Though many today would name him as the greatest ever British director, when the two first met in 1975 Powell was living in obscurity and poverty. His reputation had never recovered from the furore over his 1960 film Peeping Tom and many of his best films were known only in inferior, re-edited versions.
Scorsese describes their meeting thus:
"He was very quiet and didn't quite know what to make of me," Scorsese recalls. "I had to explain to him that his work was a great source of inspiration for a whole new generation of film-makers - myself, Spielberg, Paul Schrader, Coppola, De Palma. We would talk about his films in Los Angeles often. They were a lifeblood to us, at a time when the films were not necessarily immediately available. He had no idea this was all happening."What followed was remarkable:
After Scorsese found him, Powell was taken to the US by Francis Ford Coppola and feted by his new Hollywood fans. They saw him as a kindred spirit: a fiercely independent film-maker who had fought for, and justified, the need for complete creative freedom.Michael Powell died in 1990.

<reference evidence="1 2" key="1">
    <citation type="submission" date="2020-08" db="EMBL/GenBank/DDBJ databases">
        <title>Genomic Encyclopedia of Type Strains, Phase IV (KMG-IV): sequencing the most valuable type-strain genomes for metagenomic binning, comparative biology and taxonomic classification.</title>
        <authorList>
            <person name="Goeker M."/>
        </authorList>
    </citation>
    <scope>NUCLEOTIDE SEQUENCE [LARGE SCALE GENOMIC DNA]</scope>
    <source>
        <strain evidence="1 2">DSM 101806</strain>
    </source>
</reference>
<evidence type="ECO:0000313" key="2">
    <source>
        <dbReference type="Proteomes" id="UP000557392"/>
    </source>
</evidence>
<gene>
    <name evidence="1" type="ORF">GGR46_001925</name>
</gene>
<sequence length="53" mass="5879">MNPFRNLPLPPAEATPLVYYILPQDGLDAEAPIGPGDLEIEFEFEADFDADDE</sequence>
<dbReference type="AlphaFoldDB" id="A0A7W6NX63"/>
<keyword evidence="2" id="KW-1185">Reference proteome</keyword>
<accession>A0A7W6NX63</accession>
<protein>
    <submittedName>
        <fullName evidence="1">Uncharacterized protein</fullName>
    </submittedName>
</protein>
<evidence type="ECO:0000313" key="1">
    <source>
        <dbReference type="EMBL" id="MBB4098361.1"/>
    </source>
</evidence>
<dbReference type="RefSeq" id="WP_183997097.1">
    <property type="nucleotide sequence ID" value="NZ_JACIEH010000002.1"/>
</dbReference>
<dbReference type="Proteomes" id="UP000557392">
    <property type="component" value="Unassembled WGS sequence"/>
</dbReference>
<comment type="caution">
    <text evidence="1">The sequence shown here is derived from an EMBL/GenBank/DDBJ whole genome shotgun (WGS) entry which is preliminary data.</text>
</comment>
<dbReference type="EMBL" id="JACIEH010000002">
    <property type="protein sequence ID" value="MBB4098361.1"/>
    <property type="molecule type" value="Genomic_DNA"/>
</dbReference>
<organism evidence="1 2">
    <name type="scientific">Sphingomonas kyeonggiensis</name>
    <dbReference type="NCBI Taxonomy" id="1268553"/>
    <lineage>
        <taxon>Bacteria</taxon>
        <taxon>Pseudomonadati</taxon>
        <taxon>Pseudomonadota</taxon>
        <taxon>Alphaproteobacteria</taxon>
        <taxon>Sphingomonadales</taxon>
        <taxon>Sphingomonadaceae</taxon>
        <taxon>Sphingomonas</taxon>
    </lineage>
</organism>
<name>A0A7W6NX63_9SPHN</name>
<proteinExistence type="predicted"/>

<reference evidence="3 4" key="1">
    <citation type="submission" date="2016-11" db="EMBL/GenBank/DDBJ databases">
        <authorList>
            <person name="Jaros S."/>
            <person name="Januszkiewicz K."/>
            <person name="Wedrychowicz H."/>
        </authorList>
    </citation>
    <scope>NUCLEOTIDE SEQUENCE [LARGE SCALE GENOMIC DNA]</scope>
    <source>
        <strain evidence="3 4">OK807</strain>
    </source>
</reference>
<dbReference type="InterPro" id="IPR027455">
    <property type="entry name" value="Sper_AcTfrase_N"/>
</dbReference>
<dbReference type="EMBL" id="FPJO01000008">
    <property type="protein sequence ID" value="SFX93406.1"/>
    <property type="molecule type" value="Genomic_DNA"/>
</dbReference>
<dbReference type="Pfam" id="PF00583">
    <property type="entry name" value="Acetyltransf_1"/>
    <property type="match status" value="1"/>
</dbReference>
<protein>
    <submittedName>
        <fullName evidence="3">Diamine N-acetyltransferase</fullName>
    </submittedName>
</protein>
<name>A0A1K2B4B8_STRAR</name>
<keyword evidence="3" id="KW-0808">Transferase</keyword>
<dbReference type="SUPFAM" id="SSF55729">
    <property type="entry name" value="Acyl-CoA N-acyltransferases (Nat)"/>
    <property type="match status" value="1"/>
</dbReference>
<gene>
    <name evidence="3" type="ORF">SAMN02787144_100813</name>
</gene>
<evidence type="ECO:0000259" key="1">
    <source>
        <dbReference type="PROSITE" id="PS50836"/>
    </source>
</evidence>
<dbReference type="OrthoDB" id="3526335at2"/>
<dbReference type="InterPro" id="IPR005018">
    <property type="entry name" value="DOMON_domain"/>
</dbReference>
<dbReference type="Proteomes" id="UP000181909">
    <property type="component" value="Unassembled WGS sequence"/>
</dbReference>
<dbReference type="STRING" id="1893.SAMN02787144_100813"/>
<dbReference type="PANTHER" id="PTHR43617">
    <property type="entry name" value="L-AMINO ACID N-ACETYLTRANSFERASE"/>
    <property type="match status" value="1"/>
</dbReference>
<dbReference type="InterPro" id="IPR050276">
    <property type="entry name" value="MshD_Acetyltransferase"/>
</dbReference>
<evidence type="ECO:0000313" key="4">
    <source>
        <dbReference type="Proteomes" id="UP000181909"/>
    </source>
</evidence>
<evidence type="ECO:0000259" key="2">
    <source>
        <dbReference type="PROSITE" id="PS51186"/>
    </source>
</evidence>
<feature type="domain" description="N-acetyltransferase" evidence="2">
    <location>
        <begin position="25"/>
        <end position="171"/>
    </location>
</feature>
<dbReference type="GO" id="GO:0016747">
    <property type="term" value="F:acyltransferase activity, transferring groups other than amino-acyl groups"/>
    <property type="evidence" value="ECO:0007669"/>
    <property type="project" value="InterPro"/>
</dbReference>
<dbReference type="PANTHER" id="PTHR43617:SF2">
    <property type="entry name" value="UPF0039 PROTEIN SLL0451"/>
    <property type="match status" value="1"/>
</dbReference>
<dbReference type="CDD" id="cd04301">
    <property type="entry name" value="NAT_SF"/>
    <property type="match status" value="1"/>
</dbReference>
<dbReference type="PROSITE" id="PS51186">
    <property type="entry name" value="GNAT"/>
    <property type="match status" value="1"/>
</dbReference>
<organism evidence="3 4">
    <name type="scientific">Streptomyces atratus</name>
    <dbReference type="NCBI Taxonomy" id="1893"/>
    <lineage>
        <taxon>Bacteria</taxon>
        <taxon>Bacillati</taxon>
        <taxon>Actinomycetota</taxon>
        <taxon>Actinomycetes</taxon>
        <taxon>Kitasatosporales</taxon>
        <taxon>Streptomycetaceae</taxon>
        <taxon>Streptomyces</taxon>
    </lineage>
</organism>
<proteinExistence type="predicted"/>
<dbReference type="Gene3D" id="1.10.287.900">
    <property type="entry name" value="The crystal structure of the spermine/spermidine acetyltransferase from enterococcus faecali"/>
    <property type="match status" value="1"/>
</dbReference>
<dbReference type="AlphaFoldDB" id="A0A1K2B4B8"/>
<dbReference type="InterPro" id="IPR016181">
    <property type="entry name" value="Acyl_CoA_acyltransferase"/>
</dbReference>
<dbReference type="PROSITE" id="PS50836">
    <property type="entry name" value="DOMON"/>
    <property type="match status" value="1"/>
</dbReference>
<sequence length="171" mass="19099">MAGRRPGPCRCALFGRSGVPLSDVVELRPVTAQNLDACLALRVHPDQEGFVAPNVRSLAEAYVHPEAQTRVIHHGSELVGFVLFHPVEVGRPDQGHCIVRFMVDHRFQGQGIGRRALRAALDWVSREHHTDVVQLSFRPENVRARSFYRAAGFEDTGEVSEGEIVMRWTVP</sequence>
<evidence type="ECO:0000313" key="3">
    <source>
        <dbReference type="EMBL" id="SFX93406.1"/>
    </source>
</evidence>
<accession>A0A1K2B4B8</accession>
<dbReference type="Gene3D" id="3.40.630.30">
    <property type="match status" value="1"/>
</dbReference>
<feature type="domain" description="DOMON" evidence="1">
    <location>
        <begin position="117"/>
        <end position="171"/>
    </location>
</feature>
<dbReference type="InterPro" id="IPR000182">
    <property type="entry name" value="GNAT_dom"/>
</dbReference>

Coppola installed him as senior director-in-residence at his Zoetrope studios; he took teaching posts; retrospectives were held of his work; and the great and good of Hollywood queued up to meet him. Scorsese even had a cossack shirt made in the same style as that of Anton Walbrook's character in The Red Shoes, which he wore to the opening of Powell and Pressburger's 1980 retrospective at the Museum of Modern Art in New York.
To that event, Scorsese brought along his editor on Raging Bull, Thelma Schoonmaker. "Marty told me I had to go and see Colonel Blimp on the big screen," Schoonmaker later tells me. She introduced herself to Powell, they hit it off, and four years later they married.
The article also confirms that Scorsese and Thelma Schoonmaker are working on a long-promised documentary about their appreciation of British cinema.